Weekly Wire
Weekly Alibi School of Hard Knocks

By Devin D. O'Leary

OCTOBER 12, 1998: 

"While making Supercop, I dislocated my cheekbone. I didn't even know you could do that.

--Jackie Chan

Now that Jackie Chan's first all-American effort, Rush Hour, has raked in record-breaking bank at the box office (50 mil and counting), it's probably safe to say that we'll be seeing plenty more of the kinetic comedian. I, for one, couldn't be happier. As this new autobiography confirms, Chan is exactly what we've always suspected--a hard-working nice guy who just wants to please his legion of fans. You can't help but think the fellow deserves his fame. Chan's sudden renown in America is a bit puzzling (especially for Jackie, I'm sure), considering he has been a superstar in Asia for decades. Chan only came to prominence with mainstream America two years ago when his 1994 film Rumble in the Bronx was released in North America by New Line Cinema. Hardcore Hong Kong cinephiles knew him from a few years earlier thanks to pirate videos of his earlier overseas smashes like Police Story. Still, Chan's legacy stretches back to the early '70s. The just-released I Am Jackie Chan: My Life in Action attempts to fill in these gaps for both new and longtime fans.

The result is pure Chan--fast, funny and highly entertaining. His story reads, if nothing else, like a Far East version of a Charles Dickens tale. Chan kicks things off (so to speak) by recounting his early childhood in Hong Kong. Although the martial arts star seems to have abandoned his home turf for the more lucrative dirt of Hollywood, it's obvious that Chan is forever linked with that island. (Chan's original name is Kong-sang, which means literally "born in Hong Kong.") The son of a chef and maid for the French ambassador, Chan lived a more prosperous life than most Chinese immigrants in late-'50s HK. Perhaps that prosperity explains Chan's early life as little more than a happy idler and an elementary school drop-out.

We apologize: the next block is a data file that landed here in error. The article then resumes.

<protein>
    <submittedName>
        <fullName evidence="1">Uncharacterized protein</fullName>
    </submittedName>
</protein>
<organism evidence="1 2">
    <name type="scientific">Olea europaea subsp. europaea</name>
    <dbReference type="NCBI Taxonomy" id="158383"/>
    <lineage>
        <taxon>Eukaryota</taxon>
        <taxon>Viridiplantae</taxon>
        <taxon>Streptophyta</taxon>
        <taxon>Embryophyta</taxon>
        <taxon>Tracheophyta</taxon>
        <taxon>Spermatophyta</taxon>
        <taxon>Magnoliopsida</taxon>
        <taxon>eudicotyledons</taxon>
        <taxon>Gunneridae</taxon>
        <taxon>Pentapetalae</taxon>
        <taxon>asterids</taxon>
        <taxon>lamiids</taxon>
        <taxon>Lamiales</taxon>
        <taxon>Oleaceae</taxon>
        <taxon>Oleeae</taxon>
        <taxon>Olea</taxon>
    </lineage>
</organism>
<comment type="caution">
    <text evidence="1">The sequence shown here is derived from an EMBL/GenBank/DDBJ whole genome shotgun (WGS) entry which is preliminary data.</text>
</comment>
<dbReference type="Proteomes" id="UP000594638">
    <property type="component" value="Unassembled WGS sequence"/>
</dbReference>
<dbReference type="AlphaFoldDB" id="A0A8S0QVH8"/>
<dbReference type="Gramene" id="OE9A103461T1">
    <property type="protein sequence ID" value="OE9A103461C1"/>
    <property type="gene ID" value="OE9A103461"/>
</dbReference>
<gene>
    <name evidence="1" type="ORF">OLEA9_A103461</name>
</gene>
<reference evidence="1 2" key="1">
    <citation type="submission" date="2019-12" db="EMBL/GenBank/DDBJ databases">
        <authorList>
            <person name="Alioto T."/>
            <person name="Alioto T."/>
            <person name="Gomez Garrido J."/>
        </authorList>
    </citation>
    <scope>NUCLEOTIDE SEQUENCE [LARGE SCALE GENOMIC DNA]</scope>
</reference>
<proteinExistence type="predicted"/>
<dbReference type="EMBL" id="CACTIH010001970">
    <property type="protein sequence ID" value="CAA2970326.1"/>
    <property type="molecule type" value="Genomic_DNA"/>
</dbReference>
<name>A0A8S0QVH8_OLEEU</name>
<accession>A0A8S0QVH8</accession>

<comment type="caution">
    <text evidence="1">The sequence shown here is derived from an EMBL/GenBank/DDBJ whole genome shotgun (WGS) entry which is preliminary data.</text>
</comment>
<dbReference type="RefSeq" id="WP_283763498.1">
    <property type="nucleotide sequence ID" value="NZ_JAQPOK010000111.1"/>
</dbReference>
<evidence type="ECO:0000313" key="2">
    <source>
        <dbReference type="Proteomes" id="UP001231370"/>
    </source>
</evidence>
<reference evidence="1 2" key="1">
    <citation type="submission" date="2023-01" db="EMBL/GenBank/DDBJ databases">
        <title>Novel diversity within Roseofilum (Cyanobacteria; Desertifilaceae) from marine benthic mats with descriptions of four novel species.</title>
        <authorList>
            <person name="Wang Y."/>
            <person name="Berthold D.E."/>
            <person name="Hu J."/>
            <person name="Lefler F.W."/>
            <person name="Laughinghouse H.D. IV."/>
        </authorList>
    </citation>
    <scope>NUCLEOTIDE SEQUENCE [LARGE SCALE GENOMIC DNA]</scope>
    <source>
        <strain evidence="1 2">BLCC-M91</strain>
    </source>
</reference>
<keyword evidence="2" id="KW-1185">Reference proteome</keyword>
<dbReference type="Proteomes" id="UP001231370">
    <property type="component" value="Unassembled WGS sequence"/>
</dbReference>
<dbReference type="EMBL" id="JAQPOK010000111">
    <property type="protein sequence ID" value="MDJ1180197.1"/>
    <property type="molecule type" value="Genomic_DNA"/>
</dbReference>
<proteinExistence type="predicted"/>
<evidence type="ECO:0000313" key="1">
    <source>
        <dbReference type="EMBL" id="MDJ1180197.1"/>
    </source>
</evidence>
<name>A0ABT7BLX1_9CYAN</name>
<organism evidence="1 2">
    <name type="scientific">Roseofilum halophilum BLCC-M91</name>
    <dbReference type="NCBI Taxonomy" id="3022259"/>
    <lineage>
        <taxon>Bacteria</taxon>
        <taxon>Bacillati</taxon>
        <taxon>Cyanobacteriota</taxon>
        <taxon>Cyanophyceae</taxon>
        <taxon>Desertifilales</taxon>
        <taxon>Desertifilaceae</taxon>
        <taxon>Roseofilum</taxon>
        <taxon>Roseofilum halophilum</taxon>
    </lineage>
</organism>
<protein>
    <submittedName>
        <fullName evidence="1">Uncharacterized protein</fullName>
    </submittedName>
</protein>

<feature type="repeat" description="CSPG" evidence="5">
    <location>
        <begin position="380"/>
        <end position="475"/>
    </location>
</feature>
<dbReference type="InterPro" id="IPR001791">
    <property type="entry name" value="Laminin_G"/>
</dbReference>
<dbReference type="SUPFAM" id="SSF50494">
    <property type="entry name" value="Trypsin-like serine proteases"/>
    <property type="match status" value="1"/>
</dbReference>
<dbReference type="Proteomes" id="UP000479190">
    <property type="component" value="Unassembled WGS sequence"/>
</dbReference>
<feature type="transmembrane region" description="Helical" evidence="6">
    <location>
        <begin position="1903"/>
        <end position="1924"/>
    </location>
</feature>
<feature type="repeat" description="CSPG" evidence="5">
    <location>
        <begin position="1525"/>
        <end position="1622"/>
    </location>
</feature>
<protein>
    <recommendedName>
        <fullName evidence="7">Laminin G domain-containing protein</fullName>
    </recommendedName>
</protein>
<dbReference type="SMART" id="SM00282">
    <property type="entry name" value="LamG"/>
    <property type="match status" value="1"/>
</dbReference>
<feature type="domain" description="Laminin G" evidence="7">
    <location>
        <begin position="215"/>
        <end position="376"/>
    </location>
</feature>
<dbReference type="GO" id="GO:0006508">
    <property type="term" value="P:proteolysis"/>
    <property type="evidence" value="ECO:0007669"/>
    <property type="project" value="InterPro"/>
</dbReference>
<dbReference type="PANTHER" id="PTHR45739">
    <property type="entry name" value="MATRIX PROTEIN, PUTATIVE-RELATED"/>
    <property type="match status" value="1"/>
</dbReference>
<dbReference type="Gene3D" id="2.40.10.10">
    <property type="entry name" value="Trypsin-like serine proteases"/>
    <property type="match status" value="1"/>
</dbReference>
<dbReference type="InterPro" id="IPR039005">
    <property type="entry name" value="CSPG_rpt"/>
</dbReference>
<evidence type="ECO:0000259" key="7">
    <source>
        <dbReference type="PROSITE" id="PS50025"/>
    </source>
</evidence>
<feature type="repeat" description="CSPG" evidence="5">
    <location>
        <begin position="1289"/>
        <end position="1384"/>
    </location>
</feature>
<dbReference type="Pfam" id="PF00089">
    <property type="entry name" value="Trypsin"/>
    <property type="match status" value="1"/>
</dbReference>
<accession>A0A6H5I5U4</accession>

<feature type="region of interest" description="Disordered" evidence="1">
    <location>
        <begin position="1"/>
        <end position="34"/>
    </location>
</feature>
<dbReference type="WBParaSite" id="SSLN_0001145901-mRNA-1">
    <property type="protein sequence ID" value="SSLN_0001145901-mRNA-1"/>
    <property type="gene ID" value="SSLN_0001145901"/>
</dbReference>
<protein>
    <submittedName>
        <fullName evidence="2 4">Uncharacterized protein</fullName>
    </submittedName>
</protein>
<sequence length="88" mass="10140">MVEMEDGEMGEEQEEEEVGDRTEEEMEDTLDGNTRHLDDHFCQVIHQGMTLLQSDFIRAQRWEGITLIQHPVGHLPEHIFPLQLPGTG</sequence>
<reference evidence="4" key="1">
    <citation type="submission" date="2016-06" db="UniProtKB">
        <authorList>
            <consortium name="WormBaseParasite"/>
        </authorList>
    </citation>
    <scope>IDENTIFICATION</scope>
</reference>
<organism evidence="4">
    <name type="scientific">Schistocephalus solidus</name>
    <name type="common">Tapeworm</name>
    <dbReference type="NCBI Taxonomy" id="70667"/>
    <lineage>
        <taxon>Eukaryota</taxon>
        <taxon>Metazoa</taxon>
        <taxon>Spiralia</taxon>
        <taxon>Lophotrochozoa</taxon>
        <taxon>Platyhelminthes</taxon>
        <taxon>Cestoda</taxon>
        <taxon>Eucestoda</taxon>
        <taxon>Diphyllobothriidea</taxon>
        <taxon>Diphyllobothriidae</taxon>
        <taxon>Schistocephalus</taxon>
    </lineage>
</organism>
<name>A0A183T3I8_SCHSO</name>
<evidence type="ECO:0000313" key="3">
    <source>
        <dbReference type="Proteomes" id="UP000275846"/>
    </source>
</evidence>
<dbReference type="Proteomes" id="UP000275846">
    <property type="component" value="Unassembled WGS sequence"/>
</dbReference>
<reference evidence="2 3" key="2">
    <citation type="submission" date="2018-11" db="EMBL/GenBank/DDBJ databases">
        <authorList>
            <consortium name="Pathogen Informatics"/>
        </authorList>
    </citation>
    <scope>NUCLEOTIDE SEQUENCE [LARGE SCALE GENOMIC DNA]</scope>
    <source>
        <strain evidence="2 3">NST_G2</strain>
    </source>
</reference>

His life changes forever, though, when papa Chan moves to Australia to pursue a more lucrative job offer. Chan's parents essentially "sell" him to a Chinese opera school, signing a binding contract that allows the school's master to raise the child any way he sees fit. During his 10-year tenure at the opera school, Chan is instructed in all the traditional Chinese performing arts: acrobatics, music, dance, acting and martial arts. Though many fans may be familiar with Chan's "rigorous" training (the story of Chan's upbringing was loosely adapted for Tsui Hark's film Painted Faces), the remembrances in My Life in Action are vivid and brutal. Though frequent beatings and near-unendurable physical strain were all part of the daily ritual at opera school, Chan holds no rancor for his old teacher, Master Yu Jim-Yuen. Indeed, Chan laments the loss of these traditional Chinese opera schools. Today's opera troops are more humanely treated, but just don't have the skills that Chan and his compatriots (Yuen Biao and Sammo Hung among them) developed.

Chan's adventures in opera school take up the bulk of this breezy autobiography. It is certainly the most interesting and exotic part of the book. Even so, later chapters detailing Chan's dogged rise to the top of the Asian film market are well limned. His impressions of Bruce Lee ("Bruce was Bruce, and for that reason alone, he was the best"), for example, become quite prescient when Chan spends a healthy chunk of his life being groomed as "the next Bruce Lee." Eventually, of course, Chan is allowed to direct his own films and develops a style of comic kung fu athleticism, which became his unique trademark all over the world.

If My Life in Action lacks a certain emotional depth, we can hardly call it a criticism. Though most people would be compelled to confront their feelings of parental abandonment, Chan does not. Perhaps he doesn't need to. He seems as well adjusted as one can be--at peace with his past and happy with his current position. I, for one, would rather read Chan's list of "My Top Ten Fights" than see him do a Mommy Dearest imitation on the typewriter. (Ballantine, cloth, $24.95)


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